When to seek help

If a child has violent or aggressive behavior or a tendency to mimic the negative actions taken by characters in a video game it may be helpful to consult a mental health professional to discuss possible solutions.

See also Television habits .

Resources

BOOKS

Calvert, Sandra L., Amy B. Jordan, and Rodney R. Cocking, eds. Children in the Digital Age: Influences of Electronic Media on Development. Westport, CT: Praeger, 2002.

Gee, James Paul. What Video Games Have to Teach Us about Learning and Literacy. New York: Palgrave Macmillan, 2003.

PERIODICALS

Eisenman, Russell. "Video Games: Technology and Social Issues." Journal of Evolutionary Psychology 25 (August 2004): 170–75.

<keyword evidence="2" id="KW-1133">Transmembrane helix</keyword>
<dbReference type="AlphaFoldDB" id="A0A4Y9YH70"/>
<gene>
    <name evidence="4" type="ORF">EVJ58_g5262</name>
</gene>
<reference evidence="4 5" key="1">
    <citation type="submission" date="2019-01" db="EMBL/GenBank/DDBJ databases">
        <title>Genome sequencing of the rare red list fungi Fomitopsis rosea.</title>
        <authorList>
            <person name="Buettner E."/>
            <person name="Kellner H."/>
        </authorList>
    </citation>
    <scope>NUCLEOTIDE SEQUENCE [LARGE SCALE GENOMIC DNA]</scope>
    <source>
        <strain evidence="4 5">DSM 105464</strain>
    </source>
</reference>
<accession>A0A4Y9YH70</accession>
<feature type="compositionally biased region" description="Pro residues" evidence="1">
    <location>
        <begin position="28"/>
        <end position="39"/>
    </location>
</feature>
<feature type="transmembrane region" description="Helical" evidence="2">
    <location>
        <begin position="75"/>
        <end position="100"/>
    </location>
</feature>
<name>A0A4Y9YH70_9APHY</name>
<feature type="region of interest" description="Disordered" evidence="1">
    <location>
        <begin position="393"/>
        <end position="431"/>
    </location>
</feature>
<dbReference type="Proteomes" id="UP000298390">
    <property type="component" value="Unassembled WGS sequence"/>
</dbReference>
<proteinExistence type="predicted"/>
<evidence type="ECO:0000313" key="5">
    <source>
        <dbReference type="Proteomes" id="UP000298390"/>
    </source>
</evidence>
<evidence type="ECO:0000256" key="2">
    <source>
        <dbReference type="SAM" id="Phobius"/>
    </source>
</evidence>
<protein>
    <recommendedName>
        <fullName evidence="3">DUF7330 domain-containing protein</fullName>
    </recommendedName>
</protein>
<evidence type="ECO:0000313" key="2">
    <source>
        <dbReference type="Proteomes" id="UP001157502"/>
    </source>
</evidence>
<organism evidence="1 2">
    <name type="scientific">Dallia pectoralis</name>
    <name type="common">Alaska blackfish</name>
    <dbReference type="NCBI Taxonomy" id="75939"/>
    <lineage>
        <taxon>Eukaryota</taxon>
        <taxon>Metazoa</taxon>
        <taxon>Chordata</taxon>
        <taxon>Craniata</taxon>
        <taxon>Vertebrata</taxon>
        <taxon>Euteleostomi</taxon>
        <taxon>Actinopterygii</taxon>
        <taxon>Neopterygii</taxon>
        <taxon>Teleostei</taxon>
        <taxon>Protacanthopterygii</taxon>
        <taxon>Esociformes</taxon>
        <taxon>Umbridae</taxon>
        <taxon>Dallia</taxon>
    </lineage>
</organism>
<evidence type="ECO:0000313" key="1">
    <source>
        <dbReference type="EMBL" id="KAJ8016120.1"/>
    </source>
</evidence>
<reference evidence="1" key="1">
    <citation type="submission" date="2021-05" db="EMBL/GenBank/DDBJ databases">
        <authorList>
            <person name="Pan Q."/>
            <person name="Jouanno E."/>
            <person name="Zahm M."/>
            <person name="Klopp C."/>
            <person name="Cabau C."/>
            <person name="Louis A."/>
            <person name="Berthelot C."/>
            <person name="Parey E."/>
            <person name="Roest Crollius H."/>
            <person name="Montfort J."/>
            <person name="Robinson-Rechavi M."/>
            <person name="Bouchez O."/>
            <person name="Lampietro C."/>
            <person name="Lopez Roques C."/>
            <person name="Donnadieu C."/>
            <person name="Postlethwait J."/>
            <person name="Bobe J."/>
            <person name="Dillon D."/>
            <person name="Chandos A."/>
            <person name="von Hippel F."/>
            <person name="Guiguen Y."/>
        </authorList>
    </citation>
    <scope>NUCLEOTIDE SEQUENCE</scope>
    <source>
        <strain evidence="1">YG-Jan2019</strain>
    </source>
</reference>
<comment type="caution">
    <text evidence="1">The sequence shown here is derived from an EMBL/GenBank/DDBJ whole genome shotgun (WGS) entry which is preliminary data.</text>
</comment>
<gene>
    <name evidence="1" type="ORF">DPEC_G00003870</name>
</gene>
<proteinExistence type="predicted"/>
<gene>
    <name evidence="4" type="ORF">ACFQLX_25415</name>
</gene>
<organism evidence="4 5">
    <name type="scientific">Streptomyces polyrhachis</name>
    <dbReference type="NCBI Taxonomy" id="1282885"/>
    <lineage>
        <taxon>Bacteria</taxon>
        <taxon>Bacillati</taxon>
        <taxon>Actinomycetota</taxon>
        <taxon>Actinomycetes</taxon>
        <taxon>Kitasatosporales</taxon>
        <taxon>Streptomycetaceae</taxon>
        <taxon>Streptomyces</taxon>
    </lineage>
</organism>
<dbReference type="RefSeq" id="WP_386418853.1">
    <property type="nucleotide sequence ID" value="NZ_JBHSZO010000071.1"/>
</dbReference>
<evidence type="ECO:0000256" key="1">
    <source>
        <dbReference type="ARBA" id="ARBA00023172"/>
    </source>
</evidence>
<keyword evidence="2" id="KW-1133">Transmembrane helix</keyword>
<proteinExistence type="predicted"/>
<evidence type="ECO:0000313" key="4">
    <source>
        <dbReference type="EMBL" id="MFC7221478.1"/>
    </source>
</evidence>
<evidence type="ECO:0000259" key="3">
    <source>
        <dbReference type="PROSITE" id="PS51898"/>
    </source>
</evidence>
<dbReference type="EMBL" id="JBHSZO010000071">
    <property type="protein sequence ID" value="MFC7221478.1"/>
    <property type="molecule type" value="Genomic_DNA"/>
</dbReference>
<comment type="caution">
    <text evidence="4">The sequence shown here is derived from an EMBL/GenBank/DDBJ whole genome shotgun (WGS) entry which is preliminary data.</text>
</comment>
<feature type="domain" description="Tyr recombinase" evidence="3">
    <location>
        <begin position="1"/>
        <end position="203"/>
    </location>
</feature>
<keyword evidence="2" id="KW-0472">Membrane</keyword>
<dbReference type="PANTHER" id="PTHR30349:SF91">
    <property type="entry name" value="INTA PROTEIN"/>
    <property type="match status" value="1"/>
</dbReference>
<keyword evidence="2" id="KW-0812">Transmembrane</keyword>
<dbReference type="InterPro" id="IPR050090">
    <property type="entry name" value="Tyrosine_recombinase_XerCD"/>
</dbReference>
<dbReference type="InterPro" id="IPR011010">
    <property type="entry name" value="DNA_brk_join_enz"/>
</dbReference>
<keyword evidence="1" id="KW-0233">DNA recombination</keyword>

Levermore, Monique A. "Violent Media and Videogames, and Their Role in Creating Violent Youth." The Forensic Examiner 13 (Fall 2004): 38–42.

"Video Game Play May Increase Laparoscopic Proficiency." AORN Journal 80 (August 2004): 290.

Tish Davidson, A.M. Mary Anne Klasen